My meeting on Sunday with Richard van Camp our current WIR was excellent. He gave me a ‘light bulb’ moment on one of the characters. This will give me a new boost in creating her in a whole different light. Now I need to find the time to revise all the scenes she is present in. An expression he used was to ‘echo’ the characters to entice the reader with the similarities between the modern day and past personalities.

I also submitted the initial draft of the book I am ghost writing to my client for her review. Fingers crossed it will meet with approval!

And – agreed to be a beta-reader for two author friends so the manuscripts are piling up!

Books:

i-can-see-you I completed this novel – here is my review: Great story with well rounded characters, especially Emma whose bravery inspires.
A story of spirit, love and overcoming fear.
The tension builds with unforeseen twists and turns.
A well written narrative by an artful author, I will certainly be seeking out her other books.

I am now reading:

ava-moss

Writing Tip:

You don’t always need an outline. Give discovery writing a try.

Do you have a writing tip to share?

What book can you recommend?

 

 

 

 

Upcoming Writing Events- Add Yours for your Location…


events

It is my writers group sharing meeting on Tuesday. This is a monthly meeting where we share our stories and receive constructive critique. Later there are discussions on plot, characters, publishing and many other subjects. We occasionally have special guests and presentations on particular topics. No matter which meeting you attend, it is always inspiring and great to network.

http://www.wfscsherwoodpark.com/  We welcome local & virtual members – any age, any stage of their writing career.

Writers Foundation Strathcona County

Other events:

Funding Your Book Research Panel Discussion
Wed, 8 February, 14:00 – 15:00
Humanities Lounge, HC-429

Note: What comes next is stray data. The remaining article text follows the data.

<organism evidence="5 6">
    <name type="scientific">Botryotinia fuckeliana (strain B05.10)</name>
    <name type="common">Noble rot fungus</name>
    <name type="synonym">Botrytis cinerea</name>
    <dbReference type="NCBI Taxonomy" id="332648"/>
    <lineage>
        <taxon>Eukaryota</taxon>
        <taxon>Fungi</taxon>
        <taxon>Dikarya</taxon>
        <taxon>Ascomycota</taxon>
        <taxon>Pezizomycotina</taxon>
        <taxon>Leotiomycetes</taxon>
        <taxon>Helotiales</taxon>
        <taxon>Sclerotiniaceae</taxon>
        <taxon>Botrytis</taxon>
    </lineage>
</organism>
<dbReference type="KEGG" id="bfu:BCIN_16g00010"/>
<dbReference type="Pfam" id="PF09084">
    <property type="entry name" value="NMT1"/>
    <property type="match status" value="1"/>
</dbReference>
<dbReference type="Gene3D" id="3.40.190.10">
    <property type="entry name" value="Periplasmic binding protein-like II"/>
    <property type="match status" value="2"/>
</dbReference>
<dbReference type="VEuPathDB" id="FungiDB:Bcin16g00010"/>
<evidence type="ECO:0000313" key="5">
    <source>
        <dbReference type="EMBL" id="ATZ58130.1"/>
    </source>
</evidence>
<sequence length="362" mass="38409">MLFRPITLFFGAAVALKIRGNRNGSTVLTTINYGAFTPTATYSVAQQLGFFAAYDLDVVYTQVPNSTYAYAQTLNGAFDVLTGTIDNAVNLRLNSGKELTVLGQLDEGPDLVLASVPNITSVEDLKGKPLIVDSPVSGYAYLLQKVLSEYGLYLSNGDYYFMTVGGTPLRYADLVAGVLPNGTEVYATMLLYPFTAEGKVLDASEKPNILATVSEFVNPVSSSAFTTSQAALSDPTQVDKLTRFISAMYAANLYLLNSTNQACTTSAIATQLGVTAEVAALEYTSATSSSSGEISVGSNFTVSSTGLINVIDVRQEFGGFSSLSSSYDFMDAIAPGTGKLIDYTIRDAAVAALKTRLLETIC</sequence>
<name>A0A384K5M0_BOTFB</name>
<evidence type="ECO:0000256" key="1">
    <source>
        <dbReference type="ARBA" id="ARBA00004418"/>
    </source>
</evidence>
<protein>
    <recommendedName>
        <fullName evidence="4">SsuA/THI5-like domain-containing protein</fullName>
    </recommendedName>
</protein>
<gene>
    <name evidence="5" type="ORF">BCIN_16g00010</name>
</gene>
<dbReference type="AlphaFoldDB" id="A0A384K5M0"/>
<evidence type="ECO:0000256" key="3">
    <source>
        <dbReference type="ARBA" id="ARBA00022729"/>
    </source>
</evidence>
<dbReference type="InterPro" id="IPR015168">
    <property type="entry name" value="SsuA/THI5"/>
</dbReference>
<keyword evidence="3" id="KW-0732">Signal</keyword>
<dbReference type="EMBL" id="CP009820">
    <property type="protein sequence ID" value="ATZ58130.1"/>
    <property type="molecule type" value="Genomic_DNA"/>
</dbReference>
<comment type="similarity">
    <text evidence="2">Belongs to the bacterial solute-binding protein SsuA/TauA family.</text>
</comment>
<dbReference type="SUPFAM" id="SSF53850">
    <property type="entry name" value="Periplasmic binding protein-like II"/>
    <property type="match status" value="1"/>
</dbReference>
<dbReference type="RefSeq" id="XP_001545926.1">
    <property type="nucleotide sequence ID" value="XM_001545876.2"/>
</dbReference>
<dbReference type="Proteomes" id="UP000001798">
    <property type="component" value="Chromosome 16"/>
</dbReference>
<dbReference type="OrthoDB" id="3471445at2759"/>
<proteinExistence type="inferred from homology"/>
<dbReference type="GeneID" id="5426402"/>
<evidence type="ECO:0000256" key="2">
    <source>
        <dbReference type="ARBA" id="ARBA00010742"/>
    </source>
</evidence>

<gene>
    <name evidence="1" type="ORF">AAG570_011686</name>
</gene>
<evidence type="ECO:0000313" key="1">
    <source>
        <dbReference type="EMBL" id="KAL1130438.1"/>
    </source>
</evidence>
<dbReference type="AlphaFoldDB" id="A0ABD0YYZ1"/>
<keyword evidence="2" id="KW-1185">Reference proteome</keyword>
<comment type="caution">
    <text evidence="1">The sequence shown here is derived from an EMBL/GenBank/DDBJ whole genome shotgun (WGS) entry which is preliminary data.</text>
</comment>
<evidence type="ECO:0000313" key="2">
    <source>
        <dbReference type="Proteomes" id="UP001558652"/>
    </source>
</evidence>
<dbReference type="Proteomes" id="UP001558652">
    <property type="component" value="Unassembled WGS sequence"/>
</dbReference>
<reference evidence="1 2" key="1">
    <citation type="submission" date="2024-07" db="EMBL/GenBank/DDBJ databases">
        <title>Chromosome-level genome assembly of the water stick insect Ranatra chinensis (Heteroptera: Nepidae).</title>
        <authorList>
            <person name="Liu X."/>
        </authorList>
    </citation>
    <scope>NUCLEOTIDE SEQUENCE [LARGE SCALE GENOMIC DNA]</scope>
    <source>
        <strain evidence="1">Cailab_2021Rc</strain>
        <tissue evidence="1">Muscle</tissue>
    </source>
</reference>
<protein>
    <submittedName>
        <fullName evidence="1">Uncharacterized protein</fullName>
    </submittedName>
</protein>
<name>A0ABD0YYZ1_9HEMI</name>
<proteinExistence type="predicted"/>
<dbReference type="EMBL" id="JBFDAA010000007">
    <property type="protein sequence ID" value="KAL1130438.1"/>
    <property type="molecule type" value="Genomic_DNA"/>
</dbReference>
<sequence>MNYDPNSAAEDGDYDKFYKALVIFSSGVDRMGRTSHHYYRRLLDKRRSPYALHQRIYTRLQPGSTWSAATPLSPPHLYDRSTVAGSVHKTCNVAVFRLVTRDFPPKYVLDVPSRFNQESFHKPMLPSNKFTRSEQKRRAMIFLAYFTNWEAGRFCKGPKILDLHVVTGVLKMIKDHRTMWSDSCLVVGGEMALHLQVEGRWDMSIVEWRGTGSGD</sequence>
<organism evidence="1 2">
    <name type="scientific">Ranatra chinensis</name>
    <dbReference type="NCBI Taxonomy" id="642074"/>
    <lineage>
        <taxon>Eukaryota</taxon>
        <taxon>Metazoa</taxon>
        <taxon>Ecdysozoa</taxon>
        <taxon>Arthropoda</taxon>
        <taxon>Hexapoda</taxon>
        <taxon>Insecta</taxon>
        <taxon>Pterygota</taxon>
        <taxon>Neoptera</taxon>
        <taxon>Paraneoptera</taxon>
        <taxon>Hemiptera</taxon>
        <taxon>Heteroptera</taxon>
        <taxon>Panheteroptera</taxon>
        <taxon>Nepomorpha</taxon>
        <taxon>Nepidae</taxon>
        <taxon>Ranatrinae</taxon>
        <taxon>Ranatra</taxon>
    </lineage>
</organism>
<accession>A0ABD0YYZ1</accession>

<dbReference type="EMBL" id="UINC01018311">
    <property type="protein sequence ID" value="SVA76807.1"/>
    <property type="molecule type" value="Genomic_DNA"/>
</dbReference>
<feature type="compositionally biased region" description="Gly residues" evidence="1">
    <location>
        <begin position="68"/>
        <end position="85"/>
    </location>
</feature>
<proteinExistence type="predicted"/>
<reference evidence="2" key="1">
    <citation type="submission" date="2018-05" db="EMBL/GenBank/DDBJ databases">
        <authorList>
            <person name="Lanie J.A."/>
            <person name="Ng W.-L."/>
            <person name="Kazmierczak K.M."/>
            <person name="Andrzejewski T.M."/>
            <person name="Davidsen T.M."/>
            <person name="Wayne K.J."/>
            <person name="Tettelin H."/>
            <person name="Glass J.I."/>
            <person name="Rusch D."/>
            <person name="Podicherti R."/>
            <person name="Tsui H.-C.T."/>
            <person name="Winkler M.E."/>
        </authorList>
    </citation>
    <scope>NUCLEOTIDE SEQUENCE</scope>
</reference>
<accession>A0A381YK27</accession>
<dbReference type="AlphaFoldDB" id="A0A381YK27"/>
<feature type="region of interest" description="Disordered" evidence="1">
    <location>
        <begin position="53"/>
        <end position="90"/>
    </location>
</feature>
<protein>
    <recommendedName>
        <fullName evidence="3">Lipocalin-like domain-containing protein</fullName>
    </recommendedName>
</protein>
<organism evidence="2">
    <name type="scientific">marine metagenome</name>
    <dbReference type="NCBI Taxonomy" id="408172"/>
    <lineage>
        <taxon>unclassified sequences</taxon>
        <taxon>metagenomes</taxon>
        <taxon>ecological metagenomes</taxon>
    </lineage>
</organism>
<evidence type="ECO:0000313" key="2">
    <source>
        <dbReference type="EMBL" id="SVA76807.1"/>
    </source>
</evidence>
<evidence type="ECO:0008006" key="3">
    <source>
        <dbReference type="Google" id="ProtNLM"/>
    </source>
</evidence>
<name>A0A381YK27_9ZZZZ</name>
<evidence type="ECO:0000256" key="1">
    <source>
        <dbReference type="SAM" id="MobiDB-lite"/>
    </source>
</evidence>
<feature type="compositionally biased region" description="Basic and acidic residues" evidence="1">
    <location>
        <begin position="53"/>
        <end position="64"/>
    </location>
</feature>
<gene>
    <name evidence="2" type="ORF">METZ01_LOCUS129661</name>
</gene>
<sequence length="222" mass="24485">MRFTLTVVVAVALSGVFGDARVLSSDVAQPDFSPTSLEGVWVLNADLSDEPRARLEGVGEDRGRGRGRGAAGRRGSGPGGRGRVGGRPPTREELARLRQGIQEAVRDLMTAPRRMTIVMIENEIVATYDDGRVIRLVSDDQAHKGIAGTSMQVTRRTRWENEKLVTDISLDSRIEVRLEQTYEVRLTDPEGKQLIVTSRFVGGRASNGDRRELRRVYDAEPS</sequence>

igali@ualberta.ca
Acquisitions Editor Peter Midgley participates in a panel discussion about the labours involved in book research and
writing.
This is a popular annual event and Sold Out! WGA 2017 Banff Retreat: February 3 – 12, 2017, Banff Centre for Arts and Creativity. A self-guided retreat is a great opportunity to connect with fellow writers and enjoy uninterrupted writing time at The Banff Centre, the world’s largest arts and creativity incubator. Writers at any stage of their career or writing project are welcome to join in.
Why not add your local events underneath?

Writing Hub -Books, Writing, Tips & more…


writing-hub

Writing:

LifeinSlakePatch 001

As I told you all earlier, I submitted part of my speculative fiction novel, Life in Slake Patch to our current Writer in Residence – Richard van Camp. He answered with:

I’ve had a read of your intro and it seems to me that you find your rhythm in Chapter 4. I found the first three chapters to go so quickly, too quickly, that I couldn’t get a lock on any of the characters or their back stories.  Perhaps a rewrite of your intro?  My advice is slow down; take your time. Have fun with each scene. Sights, smells, etc. Give us setting; give us tone; set the mood.

Now for new or seasoned writers, critique is a double edged sword, some is favorable, some not but all should be taken as constructive rather than destructive. Several rewrites previously I took another writer in residence advice and ‘info dumped’ at the beginning of this story to ‘set the scene’.

So do I change it or not? Do I follow my gut and revise to balance the slightly conflicting advice from these two marvelous authors? Or do I rewrite a completely different introduction? This is something I will ponder and decide after careful consideration.

Have you experienced conflicting critique?

How did you resolve the matter? Did you change it or not?

Books: My review of The Sudden Appearance of Hope by Claire North

hope